Mat at Toronto Truthiness has written a three part piece on JFJ’s tenure as GM of the Leafs. It’s really worth the read, although, after reviewing the record it's clear that Mat and I have both different starting and end points when it comes to JFJ.
My main issue with the 3 part series at Toronto Truthiness (TT) is that it doesn’t address JFJ’s fundamental flaw - he has misread every NHL level event during his tenure. Consider:
- He completely misread the impending labour stoppage, presuming it would be a shortened season
- He completely misread the emerging market once the CBA was signed – resulting in the Leafs having to acquire a number of high-risk players (who did not pan out)
- He compounded his errors in points 1 and 2 by then mis-allocating those scarce salary dollars by overpaying for marginal players
But let’s have a look at what TT has to say…I think his article can almost be summarized by one early sentence:
“Has [JFJ] proven he is a qualified GM? Not yet, but he has also not proven he is unqualified.”
I could stop here - this is not the descriptor I want for the GM of a team I have cheered for, worried about, over analyzed since the days of Saginuk and Boschman. Unfortunately others, namely those with an actual say in the matter, are clearly willing to give JFJ the benefit of the doubt.
According to TT:
The largest cause for this attack on the Leafs GM has been for the free agent signings he made last summer. Eric Lindros, Jason Allison, Jeff O’Neill and Alexander Khavanov were each, to one degree or another, a disappointment this season, but going into the year we all knew each of them was a gamble. With the limited cap space available and the large number of holes in the lineup to fill, for the team to have a chance at being competitive these gambles were necessary.
I have a couple of problems with this take on JFJ and the Leafs situation.
First of all, I don’t think there’s an attack on JFJ. People are questioning his decisions and rightly so. The guy has continually made puzzling choices, is a terrible communicator, and – while I can’t speak for other Leaf fans – he doesn’t exactly instill any sort of confidence, credibility, vision – you name it.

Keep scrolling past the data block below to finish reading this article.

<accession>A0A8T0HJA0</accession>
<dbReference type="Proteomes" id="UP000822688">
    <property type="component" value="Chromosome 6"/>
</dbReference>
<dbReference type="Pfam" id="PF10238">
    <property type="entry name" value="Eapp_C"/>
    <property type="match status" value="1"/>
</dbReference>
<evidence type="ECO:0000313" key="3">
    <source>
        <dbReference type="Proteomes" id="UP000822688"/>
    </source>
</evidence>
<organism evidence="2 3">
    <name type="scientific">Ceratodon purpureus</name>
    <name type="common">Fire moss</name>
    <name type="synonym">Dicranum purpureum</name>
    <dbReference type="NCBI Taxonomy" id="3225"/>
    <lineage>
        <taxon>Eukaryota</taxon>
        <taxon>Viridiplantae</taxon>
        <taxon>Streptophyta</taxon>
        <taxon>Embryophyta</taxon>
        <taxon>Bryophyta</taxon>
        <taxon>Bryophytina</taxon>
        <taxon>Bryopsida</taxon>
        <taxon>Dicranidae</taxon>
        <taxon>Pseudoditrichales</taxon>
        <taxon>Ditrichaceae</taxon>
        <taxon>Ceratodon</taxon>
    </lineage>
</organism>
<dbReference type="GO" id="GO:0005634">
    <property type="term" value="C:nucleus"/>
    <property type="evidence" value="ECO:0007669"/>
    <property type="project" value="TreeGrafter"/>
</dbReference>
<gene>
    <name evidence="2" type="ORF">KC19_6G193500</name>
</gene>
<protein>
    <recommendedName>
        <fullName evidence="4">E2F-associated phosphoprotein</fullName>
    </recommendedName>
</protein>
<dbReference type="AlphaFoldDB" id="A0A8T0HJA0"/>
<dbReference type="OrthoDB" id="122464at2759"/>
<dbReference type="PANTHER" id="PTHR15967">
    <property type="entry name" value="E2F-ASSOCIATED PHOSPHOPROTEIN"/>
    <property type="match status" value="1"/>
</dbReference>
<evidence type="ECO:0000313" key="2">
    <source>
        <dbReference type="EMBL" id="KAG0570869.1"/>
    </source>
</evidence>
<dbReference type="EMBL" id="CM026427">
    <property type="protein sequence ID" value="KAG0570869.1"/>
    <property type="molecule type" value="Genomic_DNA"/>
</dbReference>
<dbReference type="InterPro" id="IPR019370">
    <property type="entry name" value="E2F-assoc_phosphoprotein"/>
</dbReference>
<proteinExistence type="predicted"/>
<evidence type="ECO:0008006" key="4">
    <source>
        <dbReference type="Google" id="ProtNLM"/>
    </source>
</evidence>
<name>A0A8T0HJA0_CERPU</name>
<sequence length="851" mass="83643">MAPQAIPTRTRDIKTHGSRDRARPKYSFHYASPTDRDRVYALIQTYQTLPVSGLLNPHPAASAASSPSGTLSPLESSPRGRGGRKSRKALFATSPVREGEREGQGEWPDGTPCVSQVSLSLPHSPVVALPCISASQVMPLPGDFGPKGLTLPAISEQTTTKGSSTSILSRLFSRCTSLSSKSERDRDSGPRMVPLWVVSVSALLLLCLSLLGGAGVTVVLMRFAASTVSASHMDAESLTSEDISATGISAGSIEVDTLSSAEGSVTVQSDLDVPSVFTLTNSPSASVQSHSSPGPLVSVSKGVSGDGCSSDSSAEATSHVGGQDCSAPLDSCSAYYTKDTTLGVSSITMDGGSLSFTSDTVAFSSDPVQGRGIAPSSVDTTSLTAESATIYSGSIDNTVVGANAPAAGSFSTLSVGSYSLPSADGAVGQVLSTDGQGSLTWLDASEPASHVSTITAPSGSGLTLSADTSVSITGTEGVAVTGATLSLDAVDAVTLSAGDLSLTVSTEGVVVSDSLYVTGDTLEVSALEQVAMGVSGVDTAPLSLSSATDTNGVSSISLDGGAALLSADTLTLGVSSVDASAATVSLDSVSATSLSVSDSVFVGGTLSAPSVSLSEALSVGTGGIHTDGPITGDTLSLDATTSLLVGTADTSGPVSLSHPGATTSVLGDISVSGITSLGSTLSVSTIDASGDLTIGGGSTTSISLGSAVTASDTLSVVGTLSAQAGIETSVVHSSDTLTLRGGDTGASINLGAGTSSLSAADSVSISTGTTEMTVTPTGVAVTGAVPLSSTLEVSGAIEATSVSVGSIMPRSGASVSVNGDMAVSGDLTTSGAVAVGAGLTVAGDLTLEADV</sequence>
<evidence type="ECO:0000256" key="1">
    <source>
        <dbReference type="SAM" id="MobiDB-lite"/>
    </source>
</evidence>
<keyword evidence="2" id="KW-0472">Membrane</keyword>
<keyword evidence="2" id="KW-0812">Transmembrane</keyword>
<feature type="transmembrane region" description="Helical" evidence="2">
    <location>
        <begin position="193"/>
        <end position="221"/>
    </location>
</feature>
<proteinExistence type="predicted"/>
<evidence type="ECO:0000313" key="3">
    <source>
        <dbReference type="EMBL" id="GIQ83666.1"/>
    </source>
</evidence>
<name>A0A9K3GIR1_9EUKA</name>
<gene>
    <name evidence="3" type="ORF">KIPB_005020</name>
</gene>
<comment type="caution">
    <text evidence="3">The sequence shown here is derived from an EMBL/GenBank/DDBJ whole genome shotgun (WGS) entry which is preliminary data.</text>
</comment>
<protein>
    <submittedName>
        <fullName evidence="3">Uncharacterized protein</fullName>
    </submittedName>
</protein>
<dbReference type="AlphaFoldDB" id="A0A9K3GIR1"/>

Secondly, sure there were roster holes on the Leafs, but that’s completely immaterial - there were nearly 400 free agents available at the signing of the CBA. This may have been the best time in the history of hockey to have roster holes.
Thirdly, there’s a very clear reason why the Leafs had limited cap space available and the reason for that lies at the feet of none other than JFJ, consider:
- JFJ tendered an enormous contract to Belfour
- Commitments to Sundin, Belfour and McCabe tied up around $15M or nearly 35% of the salary dollars available and opted not to buy any of these players out.
- JFJ overpaid on a number of marginal players, paying in excess of $1M/yr for Domi, Antropov, Khavanov, Berg and nearly $700K for Belak.
One other thing: of the big-spending, pre-CBA teams, the Leafs and the St. Louis Blues were the only clubs that did not buy out a single player and the only reason St. Louis didn’t bite on any of their hefty contracts was the team was up for sale.
Cap space was certainly available to the Leafs, they just decided not to pursue it. To suggest otherwise is misleading.
As for the Belfour contract, TT positions it as follows:
Belfour was resigned before the lockout began following a playoff in which he nearly single-handedly defeated the heavily favoured Ottawa Senators in the first round. He was rewarded with a two year deal in a summer when there were very few quality free agent goalies available. At the time, nobody expected the lockout to last an entire season and the Leafs were gearing up for one final run in what they expected to be a shortened year with the veteran core they had established.